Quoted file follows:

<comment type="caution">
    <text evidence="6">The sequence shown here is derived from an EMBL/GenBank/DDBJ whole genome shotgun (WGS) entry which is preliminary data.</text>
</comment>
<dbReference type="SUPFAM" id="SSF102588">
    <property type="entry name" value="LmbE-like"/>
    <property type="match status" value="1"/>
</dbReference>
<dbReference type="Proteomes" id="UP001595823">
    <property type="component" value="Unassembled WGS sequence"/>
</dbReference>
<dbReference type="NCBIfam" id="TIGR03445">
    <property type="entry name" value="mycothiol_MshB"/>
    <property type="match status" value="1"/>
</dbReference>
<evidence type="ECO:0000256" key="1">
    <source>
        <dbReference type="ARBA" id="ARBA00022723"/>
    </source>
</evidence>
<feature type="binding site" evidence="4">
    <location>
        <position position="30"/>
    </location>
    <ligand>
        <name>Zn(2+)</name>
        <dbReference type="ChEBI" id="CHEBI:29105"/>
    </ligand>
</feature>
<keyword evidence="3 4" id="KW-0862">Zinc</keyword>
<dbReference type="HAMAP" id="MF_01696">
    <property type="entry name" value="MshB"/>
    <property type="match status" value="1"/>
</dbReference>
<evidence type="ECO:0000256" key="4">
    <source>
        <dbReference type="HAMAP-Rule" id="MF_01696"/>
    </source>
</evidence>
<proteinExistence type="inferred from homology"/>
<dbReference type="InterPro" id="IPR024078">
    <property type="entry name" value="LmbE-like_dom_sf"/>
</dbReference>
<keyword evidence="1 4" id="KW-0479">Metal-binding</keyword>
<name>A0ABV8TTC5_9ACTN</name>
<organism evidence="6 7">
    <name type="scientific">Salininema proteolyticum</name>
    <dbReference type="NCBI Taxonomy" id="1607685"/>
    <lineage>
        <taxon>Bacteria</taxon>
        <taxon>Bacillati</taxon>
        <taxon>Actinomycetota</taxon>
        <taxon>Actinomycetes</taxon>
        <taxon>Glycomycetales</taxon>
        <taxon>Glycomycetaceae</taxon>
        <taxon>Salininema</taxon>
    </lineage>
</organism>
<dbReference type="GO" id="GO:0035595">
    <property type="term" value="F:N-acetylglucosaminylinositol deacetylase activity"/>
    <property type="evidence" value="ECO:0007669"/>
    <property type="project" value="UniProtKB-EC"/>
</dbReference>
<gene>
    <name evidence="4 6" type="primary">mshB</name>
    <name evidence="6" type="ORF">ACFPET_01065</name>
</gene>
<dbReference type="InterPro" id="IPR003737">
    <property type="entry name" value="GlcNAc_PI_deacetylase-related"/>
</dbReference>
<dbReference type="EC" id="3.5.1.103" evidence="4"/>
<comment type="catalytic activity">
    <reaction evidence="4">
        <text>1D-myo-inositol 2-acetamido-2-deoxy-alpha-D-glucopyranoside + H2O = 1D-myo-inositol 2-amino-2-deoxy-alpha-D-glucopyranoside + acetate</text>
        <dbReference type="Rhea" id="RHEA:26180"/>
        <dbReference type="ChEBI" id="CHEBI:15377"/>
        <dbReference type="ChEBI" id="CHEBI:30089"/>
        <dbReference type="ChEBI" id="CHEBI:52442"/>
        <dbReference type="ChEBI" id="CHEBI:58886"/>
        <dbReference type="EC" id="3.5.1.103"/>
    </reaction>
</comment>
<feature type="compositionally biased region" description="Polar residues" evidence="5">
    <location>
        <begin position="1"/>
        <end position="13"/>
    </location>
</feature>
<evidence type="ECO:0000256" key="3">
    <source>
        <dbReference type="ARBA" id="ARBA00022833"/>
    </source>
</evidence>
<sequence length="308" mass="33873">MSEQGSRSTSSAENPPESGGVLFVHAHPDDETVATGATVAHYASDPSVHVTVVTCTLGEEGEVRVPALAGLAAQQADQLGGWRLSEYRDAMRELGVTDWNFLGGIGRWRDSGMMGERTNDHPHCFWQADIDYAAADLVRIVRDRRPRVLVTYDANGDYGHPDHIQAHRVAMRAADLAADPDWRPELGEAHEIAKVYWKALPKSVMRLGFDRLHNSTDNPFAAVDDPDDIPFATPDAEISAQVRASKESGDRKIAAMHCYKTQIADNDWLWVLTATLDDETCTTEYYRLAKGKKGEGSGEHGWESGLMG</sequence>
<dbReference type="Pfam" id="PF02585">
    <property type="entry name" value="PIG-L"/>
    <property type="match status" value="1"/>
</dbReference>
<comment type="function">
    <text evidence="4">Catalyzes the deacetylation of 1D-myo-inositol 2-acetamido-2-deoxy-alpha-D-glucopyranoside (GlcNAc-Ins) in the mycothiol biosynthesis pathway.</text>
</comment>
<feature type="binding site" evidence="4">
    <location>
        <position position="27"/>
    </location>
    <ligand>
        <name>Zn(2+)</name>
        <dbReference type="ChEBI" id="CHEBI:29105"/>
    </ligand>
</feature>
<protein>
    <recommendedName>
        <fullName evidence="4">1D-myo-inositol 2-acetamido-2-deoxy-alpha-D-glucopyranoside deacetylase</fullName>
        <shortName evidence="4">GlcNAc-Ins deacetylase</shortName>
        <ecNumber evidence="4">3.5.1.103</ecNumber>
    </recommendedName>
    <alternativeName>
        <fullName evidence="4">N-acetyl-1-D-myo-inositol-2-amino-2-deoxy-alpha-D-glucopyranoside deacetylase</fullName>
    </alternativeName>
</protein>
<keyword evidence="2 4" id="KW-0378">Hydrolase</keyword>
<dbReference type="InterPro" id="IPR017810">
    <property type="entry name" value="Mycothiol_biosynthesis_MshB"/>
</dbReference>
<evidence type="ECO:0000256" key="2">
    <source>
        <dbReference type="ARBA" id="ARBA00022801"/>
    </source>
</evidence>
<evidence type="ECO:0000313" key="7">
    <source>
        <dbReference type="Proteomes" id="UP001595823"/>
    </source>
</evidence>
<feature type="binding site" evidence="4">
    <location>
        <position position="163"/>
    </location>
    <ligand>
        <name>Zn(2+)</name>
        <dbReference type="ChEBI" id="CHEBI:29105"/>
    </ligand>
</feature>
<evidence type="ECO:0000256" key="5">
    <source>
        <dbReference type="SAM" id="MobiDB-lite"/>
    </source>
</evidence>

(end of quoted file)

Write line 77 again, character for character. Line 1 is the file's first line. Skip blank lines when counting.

        <dbReference type="ChEBI" id="CHEBI:52442"/>